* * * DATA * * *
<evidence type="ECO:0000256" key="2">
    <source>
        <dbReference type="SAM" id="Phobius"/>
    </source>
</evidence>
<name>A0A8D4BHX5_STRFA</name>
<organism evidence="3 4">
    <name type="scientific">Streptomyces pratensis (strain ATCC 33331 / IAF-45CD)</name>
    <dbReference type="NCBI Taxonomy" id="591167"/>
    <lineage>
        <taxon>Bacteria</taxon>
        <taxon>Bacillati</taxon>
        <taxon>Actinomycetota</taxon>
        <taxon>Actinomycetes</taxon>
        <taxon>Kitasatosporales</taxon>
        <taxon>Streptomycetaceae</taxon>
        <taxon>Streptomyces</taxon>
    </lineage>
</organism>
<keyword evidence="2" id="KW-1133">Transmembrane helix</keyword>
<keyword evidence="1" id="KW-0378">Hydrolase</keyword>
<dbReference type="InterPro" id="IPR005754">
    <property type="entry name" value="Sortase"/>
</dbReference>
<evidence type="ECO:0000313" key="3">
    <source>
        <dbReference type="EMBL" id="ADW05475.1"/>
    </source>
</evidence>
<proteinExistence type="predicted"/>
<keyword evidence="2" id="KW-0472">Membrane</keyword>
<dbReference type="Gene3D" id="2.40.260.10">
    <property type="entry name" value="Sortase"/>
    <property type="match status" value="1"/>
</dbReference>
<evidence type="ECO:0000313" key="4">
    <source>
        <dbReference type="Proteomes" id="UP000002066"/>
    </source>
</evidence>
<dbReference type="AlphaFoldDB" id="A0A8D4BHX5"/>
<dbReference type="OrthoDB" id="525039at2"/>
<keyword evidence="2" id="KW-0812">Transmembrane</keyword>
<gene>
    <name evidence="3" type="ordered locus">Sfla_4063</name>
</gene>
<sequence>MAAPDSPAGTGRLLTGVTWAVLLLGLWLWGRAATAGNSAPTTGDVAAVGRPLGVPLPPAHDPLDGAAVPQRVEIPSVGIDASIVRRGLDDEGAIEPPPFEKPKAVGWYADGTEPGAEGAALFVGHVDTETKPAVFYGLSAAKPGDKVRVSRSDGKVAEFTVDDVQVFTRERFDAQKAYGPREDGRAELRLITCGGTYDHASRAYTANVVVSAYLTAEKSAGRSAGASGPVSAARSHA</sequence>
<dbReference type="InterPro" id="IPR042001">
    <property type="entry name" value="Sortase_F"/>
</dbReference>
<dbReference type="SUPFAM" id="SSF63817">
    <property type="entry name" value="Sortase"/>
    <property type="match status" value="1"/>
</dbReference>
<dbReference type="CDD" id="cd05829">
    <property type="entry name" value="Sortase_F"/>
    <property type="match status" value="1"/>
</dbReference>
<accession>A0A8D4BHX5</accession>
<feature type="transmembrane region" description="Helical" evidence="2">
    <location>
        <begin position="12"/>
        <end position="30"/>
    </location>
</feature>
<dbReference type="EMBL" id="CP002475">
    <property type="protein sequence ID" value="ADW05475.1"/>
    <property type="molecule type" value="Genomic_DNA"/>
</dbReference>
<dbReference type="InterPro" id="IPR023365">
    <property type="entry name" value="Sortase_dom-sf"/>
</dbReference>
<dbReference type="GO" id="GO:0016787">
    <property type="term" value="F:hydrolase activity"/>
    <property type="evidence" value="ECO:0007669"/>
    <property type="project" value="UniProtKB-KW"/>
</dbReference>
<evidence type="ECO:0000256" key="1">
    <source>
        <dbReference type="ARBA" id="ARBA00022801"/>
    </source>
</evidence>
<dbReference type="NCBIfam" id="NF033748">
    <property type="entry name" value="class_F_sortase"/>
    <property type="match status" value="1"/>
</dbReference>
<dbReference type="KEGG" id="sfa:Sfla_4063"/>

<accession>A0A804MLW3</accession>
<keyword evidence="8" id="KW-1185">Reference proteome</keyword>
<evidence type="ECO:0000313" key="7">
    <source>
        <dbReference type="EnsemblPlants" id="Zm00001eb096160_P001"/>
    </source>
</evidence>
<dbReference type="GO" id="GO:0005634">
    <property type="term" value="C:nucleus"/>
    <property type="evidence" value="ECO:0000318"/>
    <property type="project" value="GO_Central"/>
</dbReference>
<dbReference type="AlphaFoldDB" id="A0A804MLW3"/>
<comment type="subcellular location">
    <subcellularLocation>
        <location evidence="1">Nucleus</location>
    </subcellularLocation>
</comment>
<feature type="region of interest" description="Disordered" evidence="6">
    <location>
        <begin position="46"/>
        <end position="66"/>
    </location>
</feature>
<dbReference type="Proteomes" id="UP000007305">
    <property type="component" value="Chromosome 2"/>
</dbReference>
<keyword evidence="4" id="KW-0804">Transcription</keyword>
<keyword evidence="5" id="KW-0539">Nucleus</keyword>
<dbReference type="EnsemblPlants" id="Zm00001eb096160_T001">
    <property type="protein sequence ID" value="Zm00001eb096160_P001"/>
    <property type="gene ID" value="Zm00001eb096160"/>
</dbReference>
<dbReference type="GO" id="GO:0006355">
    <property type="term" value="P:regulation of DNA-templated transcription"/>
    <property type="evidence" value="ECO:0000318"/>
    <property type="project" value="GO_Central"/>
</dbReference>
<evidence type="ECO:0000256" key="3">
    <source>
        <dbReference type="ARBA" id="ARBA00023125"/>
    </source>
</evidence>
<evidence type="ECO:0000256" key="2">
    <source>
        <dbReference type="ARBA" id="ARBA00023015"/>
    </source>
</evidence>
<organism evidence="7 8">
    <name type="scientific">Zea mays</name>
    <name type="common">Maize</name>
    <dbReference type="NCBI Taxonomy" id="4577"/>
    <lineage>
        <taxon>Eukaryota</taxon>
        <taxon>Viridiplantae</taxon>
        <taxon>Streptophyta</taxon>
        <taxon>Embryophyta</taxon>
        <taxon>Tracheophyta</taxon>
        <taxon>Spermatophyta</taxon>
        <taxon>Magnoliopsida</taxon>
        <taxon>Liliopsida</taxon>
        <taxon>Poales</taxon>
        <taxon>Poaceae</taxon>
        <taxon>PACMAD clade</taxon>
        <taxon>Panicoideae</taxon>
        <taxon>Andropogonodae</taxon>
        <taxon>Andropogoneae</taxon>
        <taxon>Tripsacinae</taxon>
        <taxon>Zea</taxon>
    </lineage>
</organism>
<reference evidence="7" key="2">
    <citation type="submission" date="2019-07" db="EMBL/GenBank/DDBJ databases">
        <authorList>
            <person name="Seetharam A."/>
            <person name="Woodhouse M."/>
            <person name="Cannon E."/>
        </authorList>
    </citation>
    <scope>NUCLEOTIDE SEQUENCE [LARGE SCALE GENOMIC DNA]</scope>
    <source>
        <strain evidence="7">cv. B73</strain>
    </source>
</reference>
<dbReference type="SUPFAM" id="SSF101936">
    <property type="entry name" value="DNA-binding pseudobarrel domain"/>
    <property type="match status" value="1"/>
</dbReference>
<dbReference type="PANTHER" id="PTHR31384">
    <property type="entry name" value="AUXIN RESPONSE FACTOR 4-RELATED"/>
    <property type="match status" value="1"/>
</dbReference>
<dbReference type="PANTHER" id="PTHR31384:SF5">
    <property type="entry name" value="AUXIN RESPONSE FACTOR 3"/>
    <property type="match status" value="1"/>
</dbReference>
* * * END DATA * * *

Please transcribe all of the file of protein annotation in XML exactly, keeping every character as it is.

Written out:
<evidence type="ECO:0000256" key="2">
    <source>
        <dbReference type="SAM" id="Phobius"/>
    </source>
</evidence>
<name>A0A8D4BHX5_STRFA</name>
<organism evidence="3 4">
    <name type="scientific">Streptomyces pratensis (strain ATCC 33331 / IAF-45CD)</name>
    <dbReference type="NCBI Taxonomy" id="591167"/>
    <lineage>
        <taxon>Bacteria</taxon>
        <taxon>Bacillati</taxon>
        <taxon>Actinomycetota</taxon>
        <taxon>Actinomycetes</taxon>
        <taxon>Kitasatosporales</taxon>
        <taxon>Streptomycetaceae</taxon>
        <taxon>Streptomyces</taxon>
    </lineage>
</organism>
<keyword evidence="2" id="KW-1133">Transmembrane helix</keyword>
<keyword evidence="1" id="KW-0378">Hydrolase</keyword>
<dbReference type="InterPro" id="IPR005754">
    <property type="entry name" value="Sortase"/>
</dbReference>
<evidence type="ECO:0000313" key="3">
    <source>
        <dbReference type="EMBL" id="ADW05475.1"/>
    </source>
</evidence>
<proteinExistence type="predicted"/>
<keyword evidence="2" id="KW-0472">Membrane</keyword>
<dbReference type="Gene3D" id="2.40.260.10">
    <property type="entry name" value="Sortase"/>
    <property type="match status" value="1"/>
</dbReference>
<evidence type="ECO:0000313" key="4">
    <source>
        <dbReference type="Proteomes" id="UP000002066"/>
    </source>
</evidence>
<dbReference type="AlphaFoldDB" id="A0A8D4BHX5"/>
<dbReference type="OrthoDB" id="525039at2"/>
<keyword evidence="2" id="KW-0812">Transmembrane</keyword>
<gene>
    <name evidence="3" type="ordered locus">Sfla_4063</name>
</gene>
<sequence>MAAPDSPAGTGRLLTGVTWAVLLLGLWLWGRAATAGNSAPTTGDVAAVGRPLGVPLPPAHDPLDGAAVPQRVEIPSVGIDASIVRRGLDDEGAIEPPPFEKPKAVGWYADGTEPGAEGAALFVGHVDTETKPAVFYGLSAAKPGDKVRVSRSDGKVAEFTVDDVQVFTRERFDAQKAYGPREDGRAELRLITCGGTYDHASRAYTANVVVSAYLTAEKSAGRSAGASGPVSAARSHA</sequence>
<dbReference type="InterPro" id="IPR042001">
    <property type="entry name" value="Sortase_F"/>
</dbReference>
<dbReference type="SUPFAM" id="SSF63817">
    <property type="entry name" value="Sortase"/>
    <property type="match status" value="1"/>
</dbReference>
<dbReference type="CDD" id="cd05829">
    <property type="entry name" value="Sortase_F"/>
    <property type="match status" value="1"/>
</dbReference>
<accession>A0A8D4BHX5</accession>
<feature type="transmembrane region" description="Helical" evidence="2">
    <location>
        <begin position="12"/>
        <end position="30"/>
    </location>
</feature>
<dbReference type="EMBL" id="CP002475">
    <property type="protein sequence ID" value="ADW05475.1"/>
    <property type="molecule type" value="Genomic_DNA"/>
</dbReference>
<dbReference type="InterPro" id="IPR023365">
    <property type="entry name" value="Sortase_dom-sf"/>
</dbReference>
<dbReference type="GO" id="GO:0016787">
    <property type="term" value="F:hydrolase activity"/>
    <property type="evidence" value="ECO:0007669"/>
    <property type="project" value="UniProtKB-KW"/>
</dbReference>
<evidence type="ECO:0000256" key="1">
    <source>
        <dbReference type="ARBA" id="ARBA00022801"/>
    </source>
</evidence>
<dbReference type="NCBIfam" id="NF033748">
    <property type="entry name" value="class_F_sortase"/>
    <property type="match status" value="1"/>
</dbReference>
<dbReference type="KEGG" id="sfa:Sfla_4063"/>

<accession>A0A804MLW3</accession>
<keyword evidence="8" id="KW-1185">Reference proteome</keyword>
<evidence type="ECO:0000313" key="7">
    <source>
        <dbReference type="EnsemblPlants" id="Zm00001eb096160_P001"/>
    </source>
</evidence>
<dbReference type="GO" id="GO:0005634">
    <property type="term" value="C:nucleus"/>
    <property type="evidence" value="ECO:0000318"/>
    <property type="project" value="GO_Central"/>
</dbReference>
<dbReference type="AlphaFoldDB" id="A0A804MLW3"/>
<comment type="subcellular location">
    <subcellularLocation>
        <location evidence="1">Nucleus</location>
    </subcellularLocation>
</comment>
<feature type="region of interest" description="Disordered" evidence="6">
    <location>
        <begin position="46"/>
        <end position="66"/>
    </location>
</feature>
<dbReference type="Proteomes" id="UP000007305">
    <property type="component" value="Chromosome 2"/>
</dbReference>
<keyword evidence="4" id="KW-0804">Transcription</keyword>
<keyword evidence="5" id="KW-0539">Nucleus</keyword>
<dbReference type="EnsemblPlants" id="Zm00001eb096160_T001">
    <property type="protein sequence ID" value="Zm00001eb096160_P001"/>
    <property type="gene ID" value="Zm00001eb096160"/>
</dbReference>
<dbReference type="GO" id="GO:0006355">
    <property type="term" value="P:regulation of DNA-templated transcription"/>
    <property type="evidence" value="ECO:0000318"/>
    <property type="project" value="GO_Central"/>
</dbReference>
<evidence type="ECO:0000256" key="3">
    <source>
        <dbReference type="ARBA" id="ARBA00023125"/>
    </source>
</evidence>
<evidence type="ECO:0000256" key="2">
    <source>
        <dbReference type="ARBA" id="ARBA00023015"/>
    </source>
</evidence>
<organism evidence="7 8">
    <name type="scientific">Zea mays</name>
    <name type="common">Maize</name>
    <dbReference type="NCBI Taxonomy" id="4577"/>
    <lineage>
        <taxon>Eukaryota</taxon>
        <taxon>Viridiplantae</taxon>
        <taxon>Streptophyta</taxon>
        <taxon>Embryophyta</taxon>
        <taxon>Tracheophyta</taxon>
        <taxon>Spermatophyta</taxon>
        <taxon>Magnoliopsida</taxon>
        <taxon>Liliopsida</taxon>
        <taxon>Poales</taxon>
        <taxon>Poaceae</taxon>
        <taxon>PACMAD clade</taxon>
        <taxon>Panicoideae</taxon>
        <taxon>Andropogonodae</taxon>
        <taxon>Andropogoneae</taxon>
        <taxon>Tripsacinae</taxon>
        <taxon>Zea</taxon>
    </lineage>
</organism>
<reference evidence="7" key="2">
    <citation type="submission" date="2019-07" db="EMBL/GenBank/DDBJ databases">
        <authorList>
            <person name="Seetharam A."/>
            <person name="Woodhouse M."/>
            <person name="Cannon E."/>
        </authorList>
    </citation>
    <scope>NUCLEOTIDE SEQUENCE [LARGE SCALE GENOMIC DNA]</scope>
    <source>
        <strain evidence="7">cv. B73</strain>
    </source>
</reference>
<dbReference type="SUPFAM" id="SSF101936">
    <property type="entry name" value="DNA-binding pseudobarrel domain"/>
    <property type="match status" value="1"/>
</dbReference>
<dbReference type="PANTHER" id="PTHR31384">
    <property type="entry name" value="AUXIN RESPONSE FACTOR 4-RELATED"/>
    <property type="match status" value="1"/>
</dbReference>
<dbReference type="PANTHER" id="PTHR31384:SF5">
    <property type="entry name" value="AUXIN RESPONSE FACTOR 3"/>
    <property type="match status" value="1"/>
</dbReference>